In the context of these statutory provisions and the litigation that produced the consent decree, the intent of paragraph 4 seems clear and unambiguous. Independent was concerned about being foreclosed from doing City and Authority work based on complaints about its conduct and contract performance. In the interest of settling the pending lawsuit, the City was willing to assure that there would be no foreclosure based on past conduct or performance. While it and the Authority were not willing to give the same assurance with respect to future contract performance, they were willing to commit to hearing Independent's side of the story regarding any alleged deficiency in its performance before foreclosing it from City and Authority work. Independent would be able to give its side in a hearing to be held in accordance with the Pennsylvania Local Agency Law. This reading of paragraph 4 gives the word "disqualified" its commonly understood meaning. "Disqualify," according to Webster, means "to deprive of a power, right or privilege" or make "ineligible . . . for further competition because of violations of the rules," Webster's Ninth New Collegiate Dictionary 366 (1990); Black defines "disqualify" as "to render ineligible." Black's Law Dictionary 472 (6th ed. 1990).

Given this intent, we further think it clear that if Independent can prove its allegations, it will have established a violation of paragraph 4 of the consent decree. If the Sirabella directive, as alleged, resulted in Independent's not being considered for City or Authority work for a period of time because of a cost overrun on a contract entered after the consent decree, the failure to give Independent a hearing on the overruns was a violation of paragraph 4.

In reaching its contrary conclusion, the district court reasoned that (1) "debarred" in paragraph 2 was intended to include only disqualifications for City work pursuant to the "formal procedure" spelled out in Section(s) 161.22 of the City Code; (2) "disqualify" in paragraph 4 is synonymous with the concept of "debar" in paragraph 2; (3) there was no "formal procedure" under Section(s) 161.22 conducted in connection with the Sirabella directive; and (4) therefore, there was no disqualification of Independent and no need for a hearing. We believe this approach leaves paragraphs 2 and 4 virtually without effect.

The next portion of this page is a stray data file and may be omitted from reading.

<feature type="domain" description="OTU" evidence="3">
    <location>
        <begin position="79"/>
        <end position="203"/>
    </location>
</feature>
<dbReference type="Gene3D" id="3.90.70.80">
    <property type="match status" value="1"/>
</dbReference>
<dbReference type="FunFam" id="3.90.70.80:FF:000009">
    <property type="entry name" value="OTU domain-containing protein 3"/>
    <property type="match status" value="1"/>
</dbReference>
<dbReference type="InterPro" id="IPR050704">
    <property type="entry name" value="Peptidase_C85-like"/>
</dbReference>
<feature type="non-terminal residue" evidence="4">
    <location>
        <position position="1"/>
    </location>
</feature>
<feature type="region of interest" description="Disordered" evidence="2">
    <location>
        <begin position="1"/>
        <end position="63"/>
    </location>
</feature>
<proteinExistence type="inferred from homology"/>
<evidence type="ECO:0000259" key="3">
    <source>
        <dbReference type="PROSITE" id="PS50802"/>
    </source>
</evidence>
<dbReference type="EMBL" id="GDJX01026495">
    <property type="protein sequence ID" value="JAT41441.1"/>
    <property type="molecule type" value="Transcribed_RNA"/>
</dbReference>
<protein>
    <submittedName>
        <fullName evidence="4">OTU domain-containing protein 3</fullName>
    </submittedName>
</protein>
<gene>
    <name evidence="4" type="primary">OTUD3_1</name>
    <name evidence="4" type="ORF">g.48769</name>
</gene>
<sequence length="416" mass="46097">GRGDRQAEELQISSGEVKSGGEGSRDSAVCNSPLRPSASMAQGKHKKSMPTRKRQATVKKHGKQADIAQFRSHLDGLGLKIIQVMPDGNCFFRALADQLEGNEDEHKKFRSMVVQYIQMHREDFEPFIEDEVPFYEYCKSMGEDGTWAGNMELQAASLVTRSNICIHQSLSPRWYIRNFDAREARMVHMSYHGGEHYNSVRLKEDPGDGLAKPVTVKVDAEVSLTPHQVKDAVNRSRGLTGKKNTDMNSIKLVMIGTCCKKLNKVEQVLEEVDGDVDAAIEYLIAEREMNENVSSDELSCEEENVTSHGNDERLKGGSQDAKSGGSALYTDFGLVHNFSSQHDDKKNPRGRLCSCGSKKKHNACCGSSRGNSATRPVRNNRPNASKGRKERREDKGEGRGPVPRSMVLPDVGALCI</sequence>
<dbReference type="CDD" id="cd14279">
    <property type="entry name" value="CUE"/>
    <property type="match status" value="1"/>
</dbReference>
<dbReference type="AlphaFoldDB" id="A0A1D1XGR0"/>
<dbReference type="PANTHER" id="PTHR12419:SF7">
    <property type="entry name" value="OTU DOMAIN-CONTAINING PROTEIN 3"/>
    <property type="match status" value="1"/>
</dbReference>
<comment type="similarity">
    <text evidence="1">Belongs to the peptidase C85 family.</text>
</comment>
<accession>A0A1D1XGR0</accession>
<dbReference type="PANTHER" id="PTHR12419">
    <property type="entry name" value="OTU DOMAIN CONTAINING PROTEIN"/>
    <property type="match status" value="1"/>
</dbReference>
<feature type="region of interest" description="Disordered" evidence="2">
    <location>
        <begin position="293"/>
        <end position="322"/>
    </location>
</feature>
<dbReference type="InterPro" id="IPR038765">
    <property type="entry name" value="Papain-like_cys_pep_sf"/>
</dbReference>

Even assuming that "debarred" in paragraph 2 refers to a foreclosure from City work for a period of time for the reasons set forth in Section(s) 161.22, it seems highly unlikely to us that the parties intended to limit its scope to situations in which the City both foreclosed Independent and invoked the formal process of Section(s) 161.22. After all, paragraph 2 simply says that the City won't debar Independent, i.e., declare it a non-responsible bidder, for past performance. But even further assuming that paragraph 2 is so limited, "disqualified" could not have been intended to limit the scope of paragraph 4 to situations where the "formal process" of Section(s) 161.22 is invoked. That process is City-specific and, by its own terms, cannot be invoked by the Authority. *fn5

Giving the word "disqualify" and the phrase "because of problems with future performances" in paragraph 4 their commonly understood meaning, we find paragraph 4 broad enough to include a blanket foreclosure of Independent from City or Authority work because of an overrun on a post-consent decree contract. Moreover, it seems to us that the stated causes for debarment under Section(s) 161.22 are broad enough to include such a foreclosure. Accordingly, our conclusion would not be different even if we regarded the term "disqualify" in paragraph 4 as limited by the use of "debarred" in paragraph 2.